by Anna Marie Macías
Oct. 14, 2008
Convincing a court to overturn a will is a formidable job that rarely succeeds.
However, it is a feat that attorney Lenard Leeds has tenaciously and skillfully accomplished more than once, each time making headlines and building a reputation as a tough litigator who helps both the rich and famous and the general public claim their inheritances.
“In all cases, whether we are simply revising a will for one of our clients or representing the legitimate heirs to a fortune in litigation, building long-term relationships with those we represent is the foundation of our practice and the foundation of sound estate planning, as well,” Leeds said.
Leeds said the work of disputing a will involves intensive and detailed research, which could include contracting expert witnesses and gathering evidence such as a handwriting analysis. On the other hand, he strives to help clients in all aspects of estate planning, including drafting an unquestionable will.
That philosophy is reflected on Leeds’ website:
Your estate plan is an expression of who you are and what you value. For the attorney who helps you develop one, it involves translating the very personal decisions you make into legal documents that will stand up to challenges — something that cannot be done if they have not taken the time needed to get to know you.
The senior partner of Leeds, Morelli and Brown in Carle Place, N.Y., has won some of the largest estate and highly contested probate cases in the New York area. Among his notable clients are Viola Sommer, described by the local media as “the richest lady in New York City,” and model-actress Anna Nicole Smith, widow of billionaire oil tycoon J. Howard Marshall II.
One of Leeds’ most unusual cases came in 1984 when he convinced a Nassau County jury to overturn the will of Mary DiJurico. In what Leeds described to the local media as “a classic case of undue influence,” he argued that DiJurico’s brother used hypnotism to influence his disabled sister to sign over her estate. The jury ultimately removed the brother as heir and granted the entire estate to DiJurico’s only surviving son.
The decision — hailed as the first time in a decade that a will was overturned in Nassau County — was followed by others in neighboring Queens and Westchester counties in which Leeds argued successfully for wills to be set aside.
Leeds again grabbed headlines in 1990 by obtaining hundreds of millions of dollars for beneficiaries of the largest estate ever probated in Nassau County. In a related case, he represented the widowed Sommer as she waged a legal battle that accused her former attorney of overcharging and fraud in managing her deceased husband’s estate.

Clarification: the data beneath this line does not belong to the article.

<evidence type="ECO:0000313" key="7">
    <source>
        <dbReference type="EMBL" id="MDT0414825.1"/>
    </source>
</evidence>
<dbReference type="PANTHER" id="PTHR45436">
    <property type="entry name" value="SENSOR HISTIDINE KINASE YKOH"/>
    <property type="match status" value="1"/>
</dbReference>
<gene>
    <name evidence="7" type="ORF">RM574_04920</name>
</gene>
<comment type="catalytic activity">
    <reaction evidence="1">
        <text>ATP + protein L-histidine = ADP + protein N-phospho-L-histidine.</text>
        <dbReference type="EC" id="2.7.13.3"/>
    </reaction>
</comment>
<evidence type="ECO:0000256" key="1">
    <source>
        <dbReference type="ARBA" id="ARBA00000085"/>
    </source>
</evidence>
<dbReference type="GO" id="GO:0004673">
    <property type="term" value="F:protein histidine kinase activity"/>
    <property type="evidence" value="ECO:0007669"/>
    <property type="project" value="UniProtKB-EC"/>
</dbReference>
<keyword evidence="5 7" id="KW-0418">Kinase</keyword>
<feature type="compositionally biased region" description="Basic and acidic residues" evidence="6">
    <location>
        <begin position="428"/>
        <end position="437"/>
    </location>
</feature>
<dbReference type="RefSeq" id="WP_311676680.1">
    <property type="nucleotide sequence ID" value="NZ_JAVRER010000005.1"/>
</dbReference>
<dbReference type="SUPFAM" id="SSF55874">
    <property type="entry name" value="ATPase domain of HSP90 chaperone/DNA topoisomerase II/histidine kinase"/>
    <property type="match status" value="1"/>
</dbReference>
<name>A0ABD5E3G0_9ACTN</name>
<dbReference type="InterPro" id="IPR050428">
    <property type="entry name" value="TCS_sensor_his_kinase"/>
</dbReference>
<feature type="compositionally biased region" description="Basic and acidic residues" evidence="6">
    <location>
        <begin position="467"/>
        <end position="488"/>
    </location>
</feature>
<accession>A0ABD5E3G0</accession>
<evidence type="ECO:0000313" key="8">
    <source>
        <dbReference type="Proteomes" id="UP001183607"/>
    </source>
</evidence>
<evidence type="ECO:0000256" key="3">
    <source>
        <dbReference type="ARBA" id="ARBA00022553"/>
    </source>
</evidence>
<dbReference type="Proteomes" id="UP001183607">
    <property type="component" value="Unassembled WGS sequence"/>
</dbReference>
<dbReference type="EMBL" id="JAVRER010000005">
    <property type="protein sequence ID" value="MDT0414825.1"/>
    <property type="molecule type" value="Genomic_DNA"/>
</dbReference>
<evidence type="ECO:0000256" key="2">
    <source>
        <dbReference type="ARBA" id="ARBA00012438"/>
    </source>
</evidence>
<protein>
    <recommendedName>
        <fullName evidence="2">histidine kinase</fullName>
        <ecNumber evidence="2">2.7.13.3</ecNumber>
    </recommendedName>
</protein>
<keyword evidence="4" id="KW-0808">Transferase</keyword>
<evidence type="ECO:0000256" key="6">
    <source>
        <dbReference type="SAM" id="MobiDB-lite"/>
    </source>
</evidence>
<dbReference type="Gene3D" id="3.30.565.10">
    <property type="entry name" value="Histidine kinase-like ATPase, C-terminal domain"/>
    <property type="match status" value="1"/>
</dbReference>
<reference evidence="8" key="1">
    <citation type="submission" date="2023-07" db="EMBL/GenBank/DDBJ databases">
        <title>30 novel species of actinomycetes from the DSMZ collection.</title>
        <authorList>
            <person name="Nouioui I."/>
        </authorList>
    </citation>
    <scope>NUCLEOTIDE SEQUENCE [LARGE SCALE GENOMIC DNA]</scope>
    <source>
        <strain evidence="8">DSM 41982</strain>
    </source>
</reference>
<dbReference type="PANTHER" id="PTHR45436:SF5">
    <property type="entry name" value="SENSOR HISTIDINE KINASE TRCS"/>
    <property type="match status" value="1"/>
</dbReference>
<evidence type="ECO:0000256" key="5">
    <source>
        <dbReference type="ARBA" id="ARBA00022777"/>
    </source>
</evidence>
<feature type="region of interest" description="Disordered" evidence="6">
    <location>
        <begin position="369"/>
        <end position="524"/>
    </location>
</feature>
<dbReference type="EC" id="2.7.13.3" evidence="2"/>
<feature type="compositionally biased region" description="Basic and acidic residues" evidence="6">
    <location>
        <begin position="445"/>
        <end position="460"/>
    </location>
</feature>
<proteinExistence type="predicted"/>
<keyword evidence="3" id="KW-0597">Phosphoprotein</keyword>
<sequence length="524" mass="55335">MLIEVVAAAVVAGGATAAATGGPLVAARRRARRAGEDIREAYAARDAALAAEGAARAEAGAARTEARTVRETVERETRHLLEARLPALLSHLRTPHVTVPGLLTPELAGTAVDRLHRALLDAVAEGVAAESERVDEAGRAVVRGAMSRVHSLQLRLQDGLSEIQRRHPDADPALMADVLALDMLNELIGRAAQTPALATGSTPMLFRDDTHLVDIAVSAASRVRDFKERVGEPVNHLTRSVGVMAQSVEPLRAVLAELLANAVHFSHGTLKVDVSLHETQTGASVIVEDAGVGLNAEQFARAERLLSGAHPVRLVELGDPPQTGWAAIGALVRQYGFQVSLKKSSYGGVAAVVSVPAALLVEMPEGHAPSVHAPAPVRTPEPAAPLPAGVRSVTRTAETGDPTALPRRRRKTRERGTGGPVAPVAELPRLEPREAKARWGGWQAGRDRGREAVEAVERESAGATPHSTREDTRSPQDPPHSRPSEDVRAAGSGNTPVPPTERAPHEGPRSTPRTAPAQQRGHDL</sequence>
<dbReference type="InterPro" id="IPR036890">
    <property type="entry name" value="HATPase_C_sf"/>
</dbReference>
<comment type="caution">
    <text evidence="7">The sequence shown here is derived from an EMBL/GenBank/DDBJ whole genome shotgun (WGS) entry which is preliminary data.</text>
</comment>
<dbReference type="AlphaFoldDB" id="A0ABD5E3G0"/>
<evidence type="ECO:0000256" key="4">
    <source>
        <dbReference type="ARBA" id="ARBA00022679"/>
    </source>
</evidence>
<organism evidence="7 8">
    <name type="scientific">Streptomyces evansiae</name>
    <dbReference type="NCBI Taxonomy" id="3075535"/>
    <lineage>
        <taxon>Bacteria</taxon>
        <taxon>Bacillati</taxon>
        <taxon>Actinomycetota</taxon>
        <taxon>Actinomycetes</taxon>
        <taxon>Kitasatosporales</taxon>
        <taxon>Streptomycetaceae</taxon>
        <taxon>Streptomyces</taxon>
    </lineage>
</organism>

‘A High Degree of Care’
Firm partner Jeff Brown attributes Leeds’ success to his ability to forge a strong relationship and bond with clients.
“He fights passionately for his clients,” Brown said. “He’s like a pit bull, actually.”
Leeds prides himself in taking “a high degree of care” of his clients. Perhaps that is why he traveled to Texas to spend about nine months accompanying Anna Nicole Smith, even consoling her at her ailing husband’s bedside in a hospital intensive care unit.
“I was probably the first lawyer who advised her on matters of the estate,” Leeds said. “She trusted us and relied on us. She felt comfortable with us.”
While Leeds eventually ended his professional relationship with Smith to return to his practice in New York City, in subsequent years he became known as one of her confidants. When she died Feb. 9, 2007, of a drug overdose at age 39, Leeds appeared as an estate expert on Larry King Live and at least 40 other national news shows.
Part of a Historic Case
Leeds did not represent Smith when her case eventually rose to the U.S. Supreme Court because courts in California and Texas each claimed jurisdiction in the case and also reached conflicting rulings regarding the Marshall estate. Nevertheless, Leeds was proud to have been part of the historic process.
“It’s rare that the Supreme Court would hear a case of this type,” he said.
The justices ruled that Smith was entitled to the estate and that it should be resolved in a state court. A California judge ruled in March 2008 that Smith’s daughter, Dannielynn, is the sole heir to the estate.
Whenever Leeds appears on national news and talk shows, he inevitably is asked to comment on Smith’s personal life. When he does, he seems to relish recounting the nuances of estate law in the case just as much.
“I’ve spoken a lot about this case to groups of law students,” he said. “This is something that students will read about in law classes in the future and will be used to decide similar cases in the future.”
Anna Marie Macías is an associate editor for GetLegal.com and FuenteLegal.com.